Seeing and Being Seen

EveryBitterThing

“I see you.”  Those words have haunted me ever since I read the chapter with that title in Sara Hagerty’s new book Every Bitter Thing Is Sweet. 

I have followed Sara’s writing for a while through her blog by the same name.   I have also followed her story a bit through my daughter-in-law, who (full disclosure) is a college friend of Sara’s.  Now what a joy to receive her book for Christmas—and to pass along a new book recommendation to all of you.

Yes, all of you.  Especially for anyone dealing with infertility issues.  But also for anyone dealing with the unexpected twists and turns of life, the things we might never have imagined ourselves walking through.  Sara’s story is a story of conversations with God through the hard times.  Through disappointment and disillusionment and lonely pain. 

Yes, lonely pain.  Especially lonely pain.  The deep-down pain that isolates you in a crowd, that makes you feel invisible, like no one else has any idea what you’re going through.

Which brings me to my favorite chapter of the book:  “I see you.”   As Sara struggles through yet another baby shower filled with women’s tales of giving birth, feeling invisible and as if she’ll never “fit in,” God whispers these words:  “I see you.”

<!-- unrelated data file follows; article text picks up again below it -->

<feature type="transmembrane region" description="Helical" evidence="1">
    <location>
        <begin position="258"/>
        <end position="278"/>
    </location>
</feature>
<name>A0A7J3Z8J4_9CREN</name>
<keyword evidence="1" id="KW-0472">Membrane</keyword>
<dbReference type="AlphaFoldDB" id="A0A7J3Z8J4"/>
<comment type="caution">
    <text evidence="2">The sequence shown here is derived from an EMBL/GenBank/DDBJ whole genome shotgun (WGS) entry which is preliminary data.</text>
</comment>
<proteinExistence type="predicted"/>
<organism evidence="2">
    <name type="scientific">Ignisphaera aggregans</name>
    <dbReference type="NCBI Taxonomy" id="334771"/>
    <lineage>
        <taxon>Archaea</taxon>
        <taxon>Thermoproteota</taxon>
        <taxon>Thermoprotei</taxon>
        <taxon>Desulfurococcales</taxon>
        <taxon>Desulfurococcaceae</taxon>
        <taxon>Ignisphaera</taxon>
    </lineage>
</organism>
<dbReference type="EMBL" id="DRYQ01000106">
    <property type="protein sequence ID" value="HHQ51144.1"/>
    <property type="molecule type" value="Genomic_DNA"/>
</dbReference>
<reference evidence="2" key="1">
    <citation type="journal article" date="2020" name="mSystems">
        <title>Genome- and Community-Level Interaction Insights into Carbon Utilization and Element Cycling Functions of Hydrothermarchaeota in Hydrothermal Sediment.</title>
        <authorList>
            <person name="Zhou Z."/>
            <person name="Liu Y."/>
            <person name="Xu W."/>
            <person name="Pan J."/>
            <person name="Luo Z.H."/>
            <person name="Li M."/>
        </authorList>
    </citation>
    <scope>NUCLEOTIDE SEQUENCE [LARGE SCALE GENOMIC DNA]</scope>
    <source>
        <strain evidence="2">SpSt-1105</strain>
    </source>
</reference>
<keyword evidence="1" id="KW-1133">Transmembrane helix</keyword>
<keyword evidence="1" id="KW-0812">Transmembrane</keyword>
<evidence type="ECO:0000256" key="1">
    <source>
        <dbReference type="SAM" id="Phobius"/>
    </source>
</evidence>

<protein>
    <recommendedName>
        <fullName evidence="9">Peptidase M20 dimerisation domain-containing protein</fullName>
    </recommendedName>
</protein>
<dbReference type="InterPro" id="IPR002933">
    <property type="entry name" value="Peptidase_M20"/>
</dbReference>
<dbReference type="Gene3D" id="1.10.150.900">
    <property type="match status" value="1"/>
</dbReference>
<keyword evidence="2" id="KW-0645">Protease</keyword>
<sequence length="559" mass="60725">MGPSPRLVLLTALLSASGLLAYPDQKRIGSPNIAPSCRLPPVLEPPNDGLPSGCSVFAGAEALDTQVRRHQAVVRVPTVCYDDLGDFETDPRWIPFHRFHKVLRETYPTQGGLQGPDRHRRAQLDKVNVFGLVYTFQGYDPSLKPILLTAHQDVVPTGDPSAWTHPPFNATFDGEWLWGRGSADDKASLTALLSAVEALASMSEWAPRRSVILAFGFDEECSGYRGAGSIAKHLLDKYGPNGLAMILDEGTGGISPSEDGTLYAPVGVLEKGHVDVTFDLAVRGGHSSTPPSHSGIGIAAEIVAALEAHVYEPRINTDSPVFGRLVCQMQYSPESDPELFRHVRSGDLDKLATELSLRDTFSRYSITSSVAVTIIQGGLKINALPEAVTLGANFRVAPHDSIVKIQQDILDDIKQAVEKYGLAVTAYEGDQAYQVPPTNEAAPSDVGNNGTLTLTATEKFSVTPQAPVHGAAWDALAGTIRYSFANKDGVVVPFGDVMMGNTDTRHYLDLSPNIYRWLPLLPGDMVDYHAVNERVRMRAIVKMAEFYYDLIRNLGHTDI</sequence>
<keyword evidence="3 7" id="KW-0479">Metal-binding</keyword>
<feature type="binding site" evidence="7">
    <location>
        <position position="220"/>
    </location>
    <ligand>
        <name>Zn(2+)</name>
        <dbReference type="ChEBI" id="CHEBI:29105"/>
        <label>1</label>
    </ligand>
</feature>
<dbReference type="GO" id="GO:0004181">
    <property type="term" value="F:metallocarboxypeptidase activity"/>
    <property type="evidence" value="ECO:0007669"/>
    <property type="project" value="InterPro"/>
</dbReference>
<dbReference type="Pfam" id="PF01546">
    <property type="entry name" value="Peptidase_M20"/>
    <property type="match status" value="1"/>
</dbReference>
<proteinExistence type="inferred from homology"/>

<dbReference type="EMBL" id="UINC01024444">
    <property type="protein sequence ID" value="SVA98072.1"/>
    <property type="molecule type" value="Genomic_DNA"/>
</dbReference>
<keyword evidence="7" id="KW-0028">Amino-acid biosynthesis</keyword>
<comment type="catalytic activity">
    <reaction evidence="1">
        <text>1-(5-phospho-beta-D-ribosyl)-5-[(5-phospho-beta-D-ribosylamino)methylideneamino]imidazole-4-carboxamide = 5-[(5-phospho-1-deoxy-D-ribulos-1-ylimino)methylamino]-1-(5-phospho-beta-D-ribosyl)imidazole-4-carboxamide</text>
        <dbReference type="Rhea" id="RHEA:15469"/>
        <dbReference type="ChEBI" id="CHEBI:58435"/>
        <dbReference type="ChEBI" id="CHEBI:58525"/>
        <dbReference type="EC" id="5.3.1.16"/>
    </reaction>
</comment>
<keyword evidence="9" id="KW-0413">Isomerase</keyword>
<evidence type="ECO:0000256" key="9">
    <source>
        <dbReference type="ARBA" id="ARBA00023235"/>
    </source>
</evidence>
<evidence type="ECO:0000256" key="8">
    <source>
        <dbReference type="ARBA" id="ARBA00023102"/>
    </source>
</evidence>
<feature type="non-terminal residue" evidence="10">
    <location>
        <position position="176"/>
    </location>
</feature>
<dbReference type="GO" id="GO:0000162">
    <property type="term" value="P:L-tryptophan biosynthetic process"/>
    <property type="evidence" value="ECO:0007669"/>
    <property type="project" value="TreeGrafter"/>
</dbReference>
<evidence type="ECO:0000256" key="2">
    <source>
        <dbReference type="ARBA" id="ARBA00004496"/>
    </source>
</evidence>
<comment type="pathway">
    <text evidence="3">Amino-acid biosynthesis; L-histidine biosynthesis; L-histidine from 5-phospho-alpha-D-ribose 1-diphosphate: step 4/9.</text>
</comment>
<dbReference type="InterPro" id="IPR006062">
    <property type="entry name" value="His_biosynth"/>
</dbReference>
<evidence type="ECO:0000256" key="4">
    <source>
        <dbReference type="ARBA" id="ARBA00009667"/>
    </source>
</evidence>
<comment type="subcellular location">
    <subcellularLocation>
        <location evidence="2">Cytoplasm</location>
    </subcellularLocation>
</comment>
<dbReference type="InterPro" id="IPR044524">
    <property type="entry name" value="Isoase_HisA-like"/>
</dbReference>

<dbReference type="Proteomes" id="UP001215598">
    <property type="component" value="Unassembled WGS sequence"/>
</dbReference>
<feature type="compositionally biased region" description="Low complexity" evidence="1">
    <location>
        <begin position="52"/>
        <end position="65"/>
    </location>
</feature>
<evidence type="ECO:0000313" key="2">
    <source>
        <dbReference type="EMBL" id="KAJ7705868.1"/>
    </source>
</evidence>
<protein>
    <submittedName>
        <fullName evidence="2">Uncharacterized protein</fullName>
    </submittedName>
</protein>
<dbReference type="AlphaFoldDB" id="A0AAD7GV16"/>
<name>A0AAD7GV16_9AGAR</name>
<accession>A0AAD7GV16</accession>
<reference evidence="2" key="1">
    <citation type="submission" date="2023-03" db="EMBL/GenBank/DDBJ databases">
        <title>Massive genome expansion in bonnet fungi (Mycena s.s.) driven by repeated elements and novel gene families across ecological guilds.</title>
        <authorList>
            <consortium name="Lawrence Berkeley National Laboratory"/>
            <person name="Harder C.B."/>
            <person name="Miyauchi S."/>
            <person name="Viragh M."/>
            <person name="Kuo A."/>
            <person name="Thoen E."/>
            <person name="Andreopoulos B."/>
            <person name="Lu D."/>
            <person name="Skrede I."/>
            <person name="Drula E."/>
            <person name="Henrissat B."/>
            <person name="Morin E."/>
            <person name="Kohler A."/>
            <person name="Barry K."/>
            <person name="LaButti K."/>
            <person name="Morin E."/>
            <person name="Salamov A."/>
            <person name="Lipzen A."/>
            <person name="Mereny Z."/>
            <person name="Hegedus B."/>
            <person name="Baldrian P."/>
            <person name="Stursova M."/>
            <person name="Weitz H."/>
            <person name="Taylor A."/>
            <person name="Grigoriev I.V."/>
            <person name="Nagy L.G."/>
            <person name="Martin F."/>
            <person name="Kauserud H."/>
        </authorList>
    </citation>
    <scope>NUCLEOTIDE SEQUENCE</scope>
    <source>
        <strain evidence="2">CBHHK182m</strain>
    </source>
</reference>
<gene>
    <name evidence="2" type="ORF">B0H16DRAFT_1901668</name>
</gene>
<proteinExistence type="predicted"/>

I see you.  Powerful words.  Words to live by.  Words that outshout—if we let them—all the voices that tell us know one will ever understand, no one “gets” what we’re going through.  It may not be, for you, infertility.  But perhaps a struggling marriage.  An extremely needy child.  The loneliness of single parenting.  A medical condition no one else knows about—or no one else would understand.  A deep pain from your past.  A private battle you cannot share with others.   Does anyone see?

HE does.  God does.  And He says it over and over in Scripture—both in words and in deeds.   In her chapter Sara focuses on the bleeding woman whose story is told in Luke 8: 40-48.  The woman who came to my mind immediately is Hagar,  running away from her life in fear and misery.  Who shows up but God?   Read her story in Genesis 16 and listen as she proclaims: “You are the God who sees me.”  That’s indeed who He is: the God who sees.  Who sees an obscure “unclean” woman.  A frightened, pregnant servant girl.  Sara Haggerty.  And you.  And me.

And here’s a bonus.  Not only does He see you, but being seen by Him helps us in turn to see Him.  Hagerty puts it this way: “…knowing that God sees me frees me actually to see Him.” (Every Bitter Thing Is Sweet, p. 160).  And Hagar exclaims, “I have now seen the God who sees me.” (Genesis 16: 13)

Certainly, not everyone struggles with infertility.  And not everyone’s story ends like Sara’s.  But we all can learn the truth of the Scripture on which the book title is based: “A satisfied soul loathes the honeycomb, But to a hungry soul every bitter thing is sweet.”  (Proverbs 27:7, NKJV)

Feeling alone?  God sees.  And cares.  And offers the sweetness of His presence even amidst our “bitter.”